2019 has the scope to be the biggest year for English cricket since 2005, but any complacency could ruin it all.
This summer's calendar looks especially attractive this year. There's a home World Cup, where England seem to finally have a real chance at claiming glory, and soon after that the Aussies are back in town and England will be looking to not only get their own back last winter's torment but would also love to be the team to truly twist the knife on a hurting Australian side.
But before all of that England have one serious stumbling block to overcome, an away tour of the West Indies.
A camp full of confidence
As a group, this is probably the highest an England squad has felt in years.
Landmark wins over India last summer and record-breaking whitewash of Sri Lanka have left this England with a newfound belief. Turgid, traditional batting has largely been replaced with strokeplay and aggression, the bowling attack seems to have shaken it's previous one-dimensional nature. A newfound plethora of all-round options has given England some long needed flexibility.
It says a lot about England's strength in depth that even a bowler with the pedigree and game-changing ability of Stuart Broad has been left sweating over his place in the squad.
For England, this is a chance to prove that 2018 wasn't just a bright spark for them. A win in the West Indies could really drive this squad forward and cement their places as one of the brightest groups of players England have had in recent memory.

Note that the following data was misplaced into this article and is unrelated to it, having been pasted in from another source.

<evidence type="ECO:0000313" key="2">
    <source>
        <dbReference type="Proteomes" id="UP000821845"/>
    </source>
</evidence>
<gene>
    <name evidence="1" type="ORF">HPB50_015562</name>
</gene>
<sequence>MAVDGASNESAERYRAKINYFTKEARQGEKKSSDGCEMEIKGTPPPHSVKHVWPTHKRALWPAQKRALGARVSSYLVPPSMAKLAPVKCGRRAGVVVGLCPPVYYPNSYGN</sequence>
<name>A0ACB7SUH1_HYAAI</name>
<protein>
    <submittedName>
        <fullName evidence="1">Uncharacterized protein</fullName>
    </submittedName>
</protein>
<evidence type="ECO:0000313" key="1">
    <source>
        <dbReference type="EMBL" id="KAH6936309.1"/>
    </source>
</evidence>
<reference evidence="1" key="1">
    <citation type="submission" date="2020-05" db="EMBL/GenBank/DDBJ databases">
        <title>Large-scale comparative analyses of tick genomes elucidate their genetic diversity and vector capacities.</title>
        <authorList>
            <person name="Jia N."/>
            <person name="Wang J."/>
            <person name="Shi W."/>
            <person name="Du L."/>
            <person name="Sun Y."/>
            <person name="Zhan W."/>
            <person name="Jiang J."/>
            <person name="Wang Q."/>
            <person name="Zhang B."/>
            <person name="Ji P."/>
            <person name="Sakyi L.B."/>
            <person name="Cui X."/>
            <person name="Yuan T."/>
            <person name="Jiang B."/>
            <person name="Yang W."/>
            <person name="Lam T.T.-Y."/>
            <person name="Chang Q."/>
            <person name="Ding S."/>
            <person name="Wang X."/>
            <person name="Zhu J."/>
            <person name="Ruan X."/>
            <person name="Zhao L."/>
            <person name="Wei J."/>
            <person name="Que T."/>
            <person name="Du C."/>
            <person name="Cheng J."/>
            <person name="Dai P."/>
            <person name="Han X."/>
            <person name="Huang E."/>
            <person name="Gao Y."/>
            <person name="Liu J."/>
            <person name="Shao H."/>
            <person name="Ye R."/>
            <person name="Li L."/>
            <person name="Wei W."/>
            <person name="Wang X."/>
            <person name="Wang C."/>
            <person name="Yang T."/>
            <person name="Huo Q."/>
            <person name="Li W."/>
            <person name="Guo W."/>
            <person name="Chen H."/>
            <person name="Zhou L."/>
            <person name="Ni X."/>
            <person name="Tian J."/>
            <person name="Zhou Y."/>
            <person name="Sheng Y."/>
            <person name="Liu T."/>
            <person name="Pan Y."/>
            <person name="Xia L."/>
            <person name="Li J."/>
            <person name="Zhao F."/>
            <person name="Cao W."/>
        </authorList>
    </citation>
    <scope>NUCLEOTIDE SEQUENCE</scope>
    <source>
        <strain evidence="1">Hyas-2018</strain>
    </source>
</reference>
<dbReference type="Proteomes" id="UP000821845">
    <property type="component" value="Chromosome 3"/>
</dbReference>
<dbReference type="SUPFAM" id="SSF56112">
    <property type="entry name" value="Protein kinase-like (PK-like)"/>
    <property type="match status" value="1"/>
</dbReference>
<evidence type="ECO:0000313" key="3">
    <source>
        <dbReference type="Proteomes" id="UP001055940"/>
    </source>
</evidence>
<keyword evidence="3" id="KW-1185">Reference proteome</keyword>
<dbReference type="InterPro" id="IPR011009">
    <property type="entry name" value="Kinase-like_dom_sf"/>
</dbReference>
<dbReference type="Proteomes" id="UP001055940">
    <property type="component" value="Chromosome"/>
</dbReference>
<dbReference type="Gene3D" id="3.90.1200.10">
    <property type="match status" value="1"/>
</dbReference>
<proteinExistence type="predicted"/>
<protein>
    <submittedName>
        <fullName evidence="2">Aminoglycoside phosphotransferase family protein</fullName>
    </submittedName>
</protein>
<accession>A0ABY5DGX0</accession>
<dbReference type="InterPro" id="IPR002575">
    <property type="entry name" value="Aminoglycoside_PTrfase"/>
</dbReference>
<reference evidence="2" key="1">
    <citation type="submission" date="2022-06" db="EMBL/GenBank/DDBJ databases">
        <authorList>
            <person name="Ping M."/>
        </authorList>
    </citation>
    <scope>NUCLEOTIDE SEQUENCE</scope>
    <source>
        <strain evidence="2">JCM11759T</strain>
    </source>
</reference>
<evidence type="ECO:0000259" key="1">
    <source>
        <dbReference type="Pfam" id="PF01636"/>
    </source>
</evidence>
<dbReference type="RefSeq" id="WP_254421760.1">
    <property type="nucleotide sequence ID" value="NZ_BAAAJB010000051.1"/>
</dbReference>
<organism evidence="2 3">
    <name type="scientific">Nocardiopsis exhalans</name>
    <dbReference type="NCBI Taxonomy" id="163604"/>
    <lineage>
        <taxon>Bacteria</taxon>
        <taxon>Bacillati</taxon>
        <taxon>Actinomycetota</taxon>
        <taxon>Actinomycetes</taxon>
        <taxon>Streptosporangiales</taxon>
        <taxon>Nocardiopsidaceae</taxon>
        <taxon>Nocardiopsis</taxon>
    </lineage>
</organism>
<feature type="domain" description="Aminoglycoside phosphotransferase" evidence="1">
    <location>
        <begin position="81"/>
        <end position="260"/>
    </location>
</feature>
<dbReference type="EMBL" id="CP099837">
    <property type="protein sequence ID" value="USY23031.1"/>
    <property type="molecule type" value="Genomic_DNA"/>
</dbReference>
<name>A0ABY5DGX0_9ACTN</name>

The Windies are no pushovers
Despite all the confidence in the England camp, the excellent form and all the squad depth they could ever want, the West Indies aren't going down without a fight.
Darren Bravo has managed to resolve his feud with the Windies management and has been welcomed back into the fold. Shai Hope needs no introduction to the England team after his heroics 18 months ago in England.
The bowlers aren't to be sniffed at either with the likes of Kemar Roach and Shannon Gabriel supporting the raw youth of Oshane Thomas and Alzarri Joseph. Whilst they may not be the calibre of quick associated with the West Indian sides of the 1980s, they will still be a handful for the England batsmen.
On paper England should be stronger, but cricket isn't played on paper and with some questionable pitches, a rejuvenated West Indies side and a record of just one series win since 1968, England can not underestimate the size of this challenge.
Morgan's side has a point to prove too
The World Cup is on the horizon, the ODI squad are blowing away all-comers and surely a first World Cup victory is just around the corner?
It's a familiar story, after all, it was the narrative heading into the 2017 Champion's Trophy, yet it didn't pan out that way. A slow pitch and an unwillingness to adapt their approach leading to England's downfall.
Since then the ODI squad has continued to go from strength to strength. In Sri Lanka, the white ball side was victorious on the types of pitch that would've previously seen England sides of old falter.
Although a dead rubber defeat allowed some old concerns to return to the forefront, a big series win in the Carribean on the new slow, turgid pitches that have become regular place there could go some way to alleviating those doubts for good.